Wednesday, December 9, 2015
Professor Richard Thaler opens his great and fun ”Misbehaving” with ”Virtually no economists (Econs) saw the financial crisis of 2007-08 coming” and then explains that it all has much to do with human behavior (Humans).
But hold it there Professor, plain lousy Econs should not be given the easy way out justifying it all with them only having misbehaved because they are Humans.
That a bank crisis had to explode, sooner or later, was perfectly predictable.
It used to be that each dollar in net risk adjusted margin paid by those perceived as safe and those perceived as risky was worth the same.
But with the introduction of credit-risk weighted capital requirements for banks that changed.
For instance in Basel II, the net risk adjusted margin dollars paid by those rated AAA to AA were worth 62.5 equity leverages (ELs), while the dollars paid by unrated borrowers, for instance SMEs, were only worth 12.5 ELs.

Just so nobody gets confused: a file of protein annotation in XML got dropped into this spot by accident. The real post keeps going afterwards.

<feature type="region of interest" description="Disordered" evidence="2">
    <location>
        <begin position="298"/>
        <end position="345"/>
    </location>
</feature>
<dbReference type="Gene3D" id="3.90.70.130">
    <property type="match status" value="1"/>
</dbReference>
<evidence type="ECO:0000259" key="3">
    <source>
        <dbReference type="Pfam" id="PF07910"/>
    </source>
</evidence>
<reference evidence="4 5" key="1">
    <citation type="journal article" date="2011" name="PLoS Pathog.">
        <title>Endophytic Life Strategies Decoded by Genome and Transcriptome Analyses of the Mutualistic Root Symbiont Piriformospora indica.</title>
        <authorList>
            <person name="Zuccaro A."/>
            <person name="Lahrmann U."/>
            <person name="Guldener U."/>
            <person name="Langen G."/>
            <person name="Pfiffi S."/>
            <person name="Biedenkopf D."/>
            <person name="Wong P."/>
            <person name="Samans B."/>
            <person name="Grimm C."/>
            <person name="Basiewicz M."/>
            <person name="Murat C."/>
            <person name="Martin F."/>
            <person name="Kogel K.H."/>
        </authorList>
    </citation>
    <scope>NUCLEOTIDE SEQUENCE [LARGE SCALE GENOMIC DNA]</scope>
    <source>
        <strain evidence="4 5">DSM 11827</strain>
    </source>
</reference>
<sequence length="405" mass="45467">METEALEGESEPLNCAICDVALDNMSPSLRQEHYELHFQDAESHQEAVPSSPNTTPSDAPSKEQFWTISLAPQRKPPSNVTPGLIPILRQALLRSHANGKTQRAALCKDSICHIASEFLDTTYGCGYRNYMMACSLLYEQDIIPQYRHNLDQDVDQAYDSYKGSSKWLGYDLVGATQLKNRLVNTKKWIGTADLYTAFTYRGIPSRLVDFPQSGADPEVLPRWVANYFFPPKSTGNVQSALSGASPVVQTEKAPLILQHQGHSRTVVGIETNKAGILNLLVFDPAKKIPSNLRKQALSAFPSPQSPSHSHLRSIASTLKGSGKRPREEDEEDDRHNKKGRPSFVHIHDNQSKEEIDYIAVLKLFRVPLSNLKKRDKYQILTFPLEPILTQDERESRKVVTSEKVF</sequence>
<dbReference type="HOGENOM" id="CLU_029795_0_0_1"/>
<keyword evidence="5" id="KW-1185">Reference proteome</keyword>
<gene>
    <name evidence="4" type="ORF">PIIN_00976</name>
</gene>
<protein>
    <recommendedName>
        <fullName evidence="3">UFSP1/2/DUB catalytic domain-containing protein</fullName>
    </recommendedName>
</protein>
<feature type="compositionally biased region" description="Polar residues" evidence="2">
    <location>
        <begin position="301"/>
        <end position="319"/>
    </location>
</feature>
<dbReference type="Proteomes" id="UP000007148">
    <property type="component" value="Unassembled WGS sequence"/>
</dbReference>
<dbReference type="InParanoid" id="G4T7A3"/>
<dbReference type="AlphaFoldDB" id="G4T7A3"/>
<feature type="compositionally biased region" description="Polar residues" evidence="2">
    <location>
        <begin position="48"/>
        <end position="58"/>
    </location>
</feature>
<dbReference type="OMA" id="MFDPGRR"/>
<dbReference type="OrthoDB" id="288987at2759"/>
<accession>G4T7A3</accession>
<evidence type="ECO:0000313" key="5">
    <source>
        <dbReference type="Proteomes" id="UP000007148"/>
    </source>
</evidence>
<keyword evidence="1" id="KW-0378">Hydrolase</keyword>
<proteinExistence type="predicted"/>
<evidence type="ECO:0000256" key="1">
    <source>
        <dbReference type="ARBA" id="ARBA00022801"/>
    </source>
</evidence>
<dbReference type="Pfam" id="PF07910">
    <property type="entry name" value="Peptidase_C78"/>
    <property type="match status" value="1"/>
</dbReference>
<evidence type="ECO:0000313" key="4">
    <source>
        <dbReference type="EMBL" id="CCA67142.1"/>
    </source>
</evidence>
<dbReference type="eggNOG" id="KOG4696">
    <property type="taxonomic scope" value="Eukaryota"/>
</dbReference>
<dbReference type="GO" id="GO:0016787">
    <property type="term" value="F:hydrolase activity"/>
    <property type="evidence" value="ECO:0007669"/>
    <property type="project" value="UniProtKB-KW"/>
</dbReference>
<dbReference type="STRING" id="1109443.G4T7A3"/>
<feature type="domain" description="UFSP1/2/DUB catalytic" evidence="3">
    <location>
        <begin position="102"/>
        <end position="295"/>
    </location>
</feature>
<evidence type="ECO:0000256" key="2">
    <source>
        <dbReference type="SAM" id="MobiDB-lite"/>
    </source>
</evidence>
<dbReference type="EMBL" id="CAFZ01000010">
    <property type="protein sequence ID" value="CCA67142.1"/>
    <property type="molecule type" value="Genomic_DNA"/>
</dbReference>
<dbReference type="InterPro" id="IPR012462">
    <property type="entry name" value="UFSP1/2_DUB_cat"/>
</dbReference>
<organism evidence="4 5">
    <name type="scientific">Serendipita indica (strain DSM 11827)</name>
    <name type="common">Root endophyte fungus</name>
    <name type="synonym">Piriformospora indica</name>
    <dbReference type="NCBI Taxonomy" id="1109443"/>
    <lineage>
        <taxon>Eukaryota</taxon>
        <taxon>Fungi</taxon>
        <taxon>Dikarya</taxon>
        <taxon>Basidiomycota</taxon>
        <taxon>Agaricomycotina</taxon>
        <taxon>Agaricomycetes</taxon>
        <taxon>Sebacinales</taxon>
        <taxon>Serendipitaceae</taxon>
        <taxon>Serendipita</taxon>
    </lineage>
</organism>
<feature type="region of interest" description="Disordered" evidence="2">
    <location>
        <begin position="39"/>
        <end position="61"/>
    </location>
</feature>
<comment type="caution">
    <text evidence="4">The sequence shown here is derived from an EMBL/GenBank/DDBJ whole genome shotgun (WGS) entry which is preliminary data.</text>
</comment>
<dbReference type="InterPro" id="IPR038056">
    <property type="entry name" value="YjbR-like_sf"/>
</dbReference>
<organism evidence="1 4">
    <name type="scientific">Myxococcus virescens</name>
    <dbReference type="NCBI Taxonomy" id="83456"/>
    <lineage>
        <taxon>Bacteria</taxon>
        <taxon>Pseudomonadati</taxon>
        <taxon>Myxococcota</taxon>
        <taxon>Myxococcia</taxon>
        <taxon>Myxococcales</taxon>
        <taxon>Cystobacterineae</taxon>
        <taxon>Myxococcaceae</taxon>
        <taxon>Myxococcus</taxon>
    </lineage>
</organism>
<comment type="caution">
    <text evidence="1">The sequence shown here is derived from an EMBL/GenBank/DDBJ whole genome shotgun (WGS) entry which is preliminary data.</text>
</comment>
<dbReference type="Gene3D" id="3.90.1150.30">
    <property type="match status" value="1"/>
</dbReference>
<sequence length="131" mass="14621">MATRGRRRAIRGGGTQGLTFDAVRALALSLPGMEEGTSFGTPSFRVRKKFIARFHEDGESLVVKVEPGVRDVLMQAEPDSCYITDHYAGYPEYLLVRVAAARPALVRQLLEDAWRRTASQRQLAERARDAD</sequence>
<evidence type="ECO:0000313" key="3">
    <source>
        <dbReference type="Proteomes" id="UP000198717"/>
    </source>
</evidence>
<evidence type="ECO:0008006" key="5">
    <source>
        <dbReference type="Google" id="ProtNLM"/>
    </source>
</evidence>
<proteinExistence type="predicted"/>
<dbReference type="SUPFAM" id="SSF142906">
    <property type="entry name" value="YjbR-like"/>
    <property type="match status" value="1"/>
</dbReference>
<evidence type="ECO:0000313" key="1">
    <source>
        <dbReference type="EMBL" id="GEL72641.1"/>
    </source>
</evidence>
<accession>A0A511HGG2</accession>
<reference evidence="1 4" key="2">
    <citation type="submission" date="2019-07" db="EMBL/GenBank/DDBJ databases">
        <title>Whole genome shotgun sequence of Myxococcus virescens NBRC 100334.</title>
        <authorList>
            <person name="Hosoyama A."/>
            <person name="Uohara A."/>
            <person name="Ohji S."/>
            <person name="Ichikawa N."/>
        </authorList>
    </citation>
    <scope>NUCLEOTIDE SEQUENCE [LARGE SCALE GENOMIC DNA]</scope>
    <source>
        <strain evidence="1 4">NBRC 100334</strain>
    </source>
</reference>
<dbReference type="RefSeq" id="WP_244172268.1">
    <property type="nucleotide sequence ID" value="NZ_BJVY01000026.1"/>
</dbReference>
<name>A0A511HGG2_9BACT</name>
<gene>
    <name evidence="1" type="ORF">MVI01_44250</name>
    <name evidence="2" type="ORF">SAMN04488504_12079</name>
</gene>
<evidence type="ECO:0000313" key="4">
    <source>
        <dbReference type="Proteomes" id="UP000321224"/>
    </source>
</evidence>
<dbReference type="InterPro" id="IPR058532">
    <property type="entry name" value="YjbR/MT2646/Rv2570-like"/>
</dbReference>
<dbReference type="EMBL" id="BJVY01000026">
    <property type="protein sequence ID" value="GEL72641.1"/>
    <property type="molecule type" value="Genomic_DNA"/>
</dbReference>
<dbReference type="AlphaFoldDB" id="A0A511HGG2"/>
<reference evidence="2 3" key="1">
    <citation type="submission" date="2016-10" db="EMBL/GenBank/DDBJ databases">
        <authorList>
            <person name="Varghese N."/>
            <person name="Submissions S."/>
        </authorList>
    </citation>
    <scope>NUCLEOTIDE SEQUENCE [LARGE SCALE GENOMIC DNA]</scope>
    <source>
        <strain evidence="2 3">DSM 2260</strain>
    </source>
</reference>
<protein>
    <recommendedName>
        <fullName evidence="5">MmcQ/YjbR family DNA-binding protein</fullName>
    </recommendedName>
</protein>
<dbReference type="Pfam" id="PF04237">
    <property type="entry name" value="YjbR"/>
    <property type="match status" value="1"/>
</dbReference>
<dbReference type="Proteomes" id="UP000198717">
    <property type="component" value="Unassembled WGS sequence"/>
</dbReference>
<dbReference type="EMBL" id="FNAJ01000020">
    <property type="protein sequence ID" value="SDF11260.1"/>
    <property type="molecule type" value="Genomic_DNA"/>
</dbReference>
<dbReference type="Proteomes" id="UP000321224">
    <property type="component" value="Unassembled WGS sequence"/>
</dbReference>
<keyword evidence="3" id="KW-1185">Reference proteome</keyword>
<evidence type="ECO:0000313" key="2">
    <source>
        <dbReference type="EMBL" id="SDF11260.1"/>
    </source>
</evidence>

And so of course banks would sooner or later have too much assets against little capital in what was perceived as safe, and too little assets exposure against decent capital in what was perceived as risky.
And any econ, with his Optimization +Equilibrium = Economics should be able to tell you that.
The problem with the regulators in the Basel Committee for Banking Supervision, the Financial Stability Board and the IMF is that they were plain lousy Econs
Basel II data for calculating the Els:
AAA-AA rated had a 20% risk-weight which times Basel II’s basic capita requirement of 8% results in a specific 1.6 capital requirement meaning bank equity could be leveraged 62.5 times to 1.
Unrated borrowers had a 100% risk-weight which times Basel II’s basic capita requirement of 8% results in a specific 8% capital requirement, meaning bank equity can then be leveraged 12.5 times to 1.